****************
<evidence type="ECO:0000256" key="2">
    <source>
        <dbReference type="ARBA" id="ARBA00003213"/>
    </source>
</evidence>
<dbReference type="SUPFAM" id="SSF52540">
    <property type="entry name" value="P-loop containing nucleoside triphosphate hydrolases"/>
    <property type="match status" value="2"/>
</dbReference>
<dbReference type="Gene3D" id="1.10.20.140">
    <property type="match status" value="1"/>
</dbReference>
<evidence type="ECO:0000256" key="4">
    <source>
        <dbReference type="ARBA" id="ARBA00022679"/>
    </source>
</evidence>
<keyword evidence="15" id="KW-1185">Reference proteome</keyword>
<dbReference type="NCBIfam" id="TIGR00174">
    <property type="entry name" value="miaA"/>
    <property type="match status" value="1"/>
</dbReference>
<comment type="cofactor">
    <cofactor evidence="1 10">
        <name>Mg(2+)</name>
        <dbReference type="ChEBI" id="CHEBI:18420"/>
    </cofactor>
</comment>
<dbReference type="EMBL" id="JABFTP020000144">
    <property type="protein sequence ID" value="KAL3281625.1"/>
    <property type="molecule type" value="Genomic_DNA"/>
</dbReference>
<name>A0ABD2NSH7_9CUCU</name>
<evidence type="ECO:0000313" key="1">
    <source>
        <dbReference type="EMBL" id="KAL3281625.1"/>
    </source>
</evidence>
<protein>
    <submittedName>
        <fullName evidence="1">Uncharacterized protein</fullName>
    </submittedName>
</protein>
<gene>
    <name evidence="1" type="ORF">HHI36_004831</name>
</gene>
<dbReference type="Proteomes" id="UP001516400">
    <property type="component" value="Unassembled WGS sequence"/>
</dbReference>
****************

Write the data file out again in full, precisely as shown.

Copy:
<evidence type="ECO:0000256" key="2">
    <source>
        <dbReference type="ARBA" id="ARBA00003213"/>
    </source>
</evidence>
<dbReference type="SUPFAM" id="SSF52540">
    <property type="entry name" value="P-loop containing nucleoside triphosphate hydrolases"/>
    <property type="match status" value="2"/>
</dbReference>
<dbReference type="Gene3D" id="1.10.20.140">
    <property type="match status" value="1"/>
</dbReference>
<evidence type="ECO:0000256" key="4">
    <source>
        <dbReference type="ARBA" id="ARBA00022679"/>
    </source>
</evidence>
<keyword evidence="15" id="KW-1185">Reference proteome</keyword>
<dbReference type="NCBIfam" id="TIGR00174">
    <property type="entry name" value="miaA"/>
    <property type="match status" value="1"/>
</dbReference>
<comment type="cofactor">
    <cofactor evidence="1 10">
        <name>Mg(2+)</name>
        <dbReference type="ChEBI" id="CHEBI:18420"/>
    </cofactor>
</comment>
<dbReference type="EMBL" id="JABFTP020000144">
    <property type="protein sequence ID" value="KAL3281625.1"/>
    <property type="molecule type" value="Genomic_DNA"/>
</dbReference>
<name>A0ABD2NSH7_9CUCU</name>
<evidence type="ECO:0000313" key="1">
    <source>
        <dbReference type="EMBL" id="KAL3281625.1"/>
    </source>
</evidence>
<protein>
    <submittedName>
        <fullName evidence="1">Uncharacterized protein</fullName>
    </submittedName>
</protein>
<gene>
    <name evidence="1" type="ORF">HHI36_004831</name>
</gene>
<dbReference type="Proteomes" id="UP001516400">
    <property type="component" value="Unassembled WGS sequence"/>
</dbReference>